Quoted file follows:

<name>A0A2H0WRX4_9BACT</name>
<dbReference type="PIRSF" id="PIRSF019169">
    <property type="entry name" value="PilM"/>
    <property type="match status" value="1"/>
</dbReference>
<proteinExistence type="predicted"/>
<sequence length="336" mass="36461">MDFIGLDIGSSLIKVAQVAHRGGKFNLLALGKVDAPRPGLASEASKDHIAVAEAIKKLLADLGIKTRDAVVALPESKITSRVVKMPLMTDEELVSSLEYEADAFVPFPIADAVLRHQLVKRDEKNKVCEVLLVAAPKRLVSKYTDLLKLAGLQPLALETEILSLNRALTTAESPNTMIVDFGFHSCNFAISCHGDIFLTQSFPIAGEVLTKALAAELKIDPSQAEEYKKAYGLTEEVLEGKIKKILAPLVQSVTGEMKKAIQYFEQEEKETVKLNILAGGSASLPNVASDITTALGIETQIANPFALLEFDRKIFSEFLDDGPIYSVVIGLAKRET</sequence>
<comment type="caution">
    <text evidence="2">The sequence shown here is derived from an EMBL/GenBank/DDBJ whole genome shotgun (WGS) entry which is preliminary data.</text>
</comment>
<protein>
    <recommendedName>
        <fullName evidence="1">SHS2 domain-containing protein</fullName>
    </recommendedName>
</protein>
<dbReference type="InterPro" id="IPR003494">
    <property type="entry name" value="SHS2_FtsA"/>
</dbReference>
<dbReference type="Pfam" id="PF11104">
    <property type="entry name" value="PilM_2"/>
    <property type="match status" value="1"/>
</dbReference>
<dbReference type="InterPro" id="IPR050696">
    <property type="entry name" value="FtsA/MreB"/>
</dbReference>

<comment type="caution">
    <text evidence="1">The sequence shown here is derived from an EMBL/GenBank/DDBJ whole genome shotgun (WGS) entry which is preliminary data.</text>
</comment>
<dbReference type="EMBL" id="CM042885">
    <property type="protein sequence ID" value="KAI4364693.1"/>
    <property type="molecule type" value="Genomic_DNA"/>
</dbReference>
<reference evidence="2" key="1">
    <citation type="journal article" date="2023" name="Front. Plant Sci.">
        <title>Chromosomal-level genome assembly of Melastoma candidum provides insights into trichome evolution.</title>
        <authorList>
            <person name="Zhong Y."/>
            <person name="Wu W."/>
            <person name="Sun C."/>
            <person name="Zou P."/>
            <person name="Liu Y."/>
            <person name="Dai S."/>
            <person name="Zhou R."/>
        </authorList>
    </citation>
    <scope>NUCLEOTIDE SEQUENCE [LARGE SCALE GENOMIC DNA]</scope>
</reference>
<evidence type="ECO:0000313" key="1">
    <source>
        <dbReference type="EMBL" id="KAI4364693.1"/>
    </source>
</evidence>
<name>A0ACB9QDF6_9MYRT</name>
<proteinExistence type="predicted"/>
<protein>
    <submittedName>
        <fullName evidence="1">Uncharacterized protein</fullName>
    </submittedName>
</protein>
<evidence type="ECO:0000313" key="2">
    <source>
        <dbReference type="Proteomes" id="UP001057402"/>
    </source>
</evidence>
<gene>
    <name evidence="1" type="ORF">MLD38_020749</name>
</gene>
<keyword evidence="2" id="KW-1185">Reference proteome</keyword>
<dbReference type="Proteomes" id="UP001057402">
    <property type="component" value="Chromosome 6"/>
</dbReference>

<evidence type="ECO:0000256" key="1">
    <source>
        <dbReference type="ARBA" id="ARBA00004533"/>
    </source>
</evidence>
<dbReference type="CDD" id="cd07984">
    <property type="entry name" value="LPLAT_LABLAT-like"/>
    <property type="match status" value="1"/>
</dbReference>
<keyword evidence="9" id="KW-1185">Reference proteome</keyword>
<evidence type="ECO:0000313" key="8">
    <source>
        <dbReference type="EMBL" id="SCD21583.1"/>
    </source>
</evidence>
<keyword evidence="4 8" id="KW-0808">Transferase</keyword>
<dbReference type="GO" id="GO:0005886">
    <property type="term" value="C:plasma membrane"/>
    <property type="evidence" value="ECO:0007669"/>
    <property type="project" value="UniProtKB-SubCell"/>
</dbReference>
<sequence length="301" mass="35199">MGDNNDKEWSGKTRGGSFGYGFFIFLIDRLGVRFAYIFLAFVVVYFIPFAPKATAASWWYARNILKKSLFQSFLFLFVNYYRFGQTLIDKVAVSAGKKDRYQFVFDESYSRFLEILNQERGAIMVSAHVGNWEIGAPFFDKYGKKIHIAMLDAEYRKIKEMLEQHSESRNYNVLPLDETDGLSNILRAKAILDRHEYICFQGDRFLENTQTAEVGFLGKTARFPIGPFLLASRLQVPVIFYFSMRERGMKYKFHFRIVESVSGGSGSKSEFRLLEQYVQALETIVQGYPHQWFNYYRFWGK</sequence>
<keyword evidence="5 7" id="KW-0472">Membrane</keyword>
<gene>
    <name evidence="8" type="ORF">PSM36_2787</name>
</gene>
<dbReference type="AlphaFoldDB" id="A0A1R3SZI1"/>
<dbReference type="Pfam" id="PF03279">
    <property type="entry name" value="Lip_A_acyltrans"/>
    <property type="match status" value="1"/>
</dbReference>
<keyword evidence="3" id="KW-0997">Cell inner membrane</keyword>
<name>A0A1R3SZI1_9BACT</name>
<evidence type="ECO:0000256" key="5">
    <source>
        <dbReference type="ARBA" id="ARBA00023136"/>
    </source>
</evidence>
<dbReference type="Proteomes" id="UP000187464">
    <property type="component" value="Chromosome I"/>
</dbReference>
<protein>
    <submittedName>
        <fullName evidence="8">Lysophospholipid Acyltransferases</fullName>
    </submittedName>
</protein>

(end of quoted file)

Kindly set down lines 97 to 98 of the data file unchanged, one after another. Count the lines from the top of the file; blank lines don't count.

</gene>
<dbReference type="AlphaFoldDB" id="A0A1R3SZI1"/>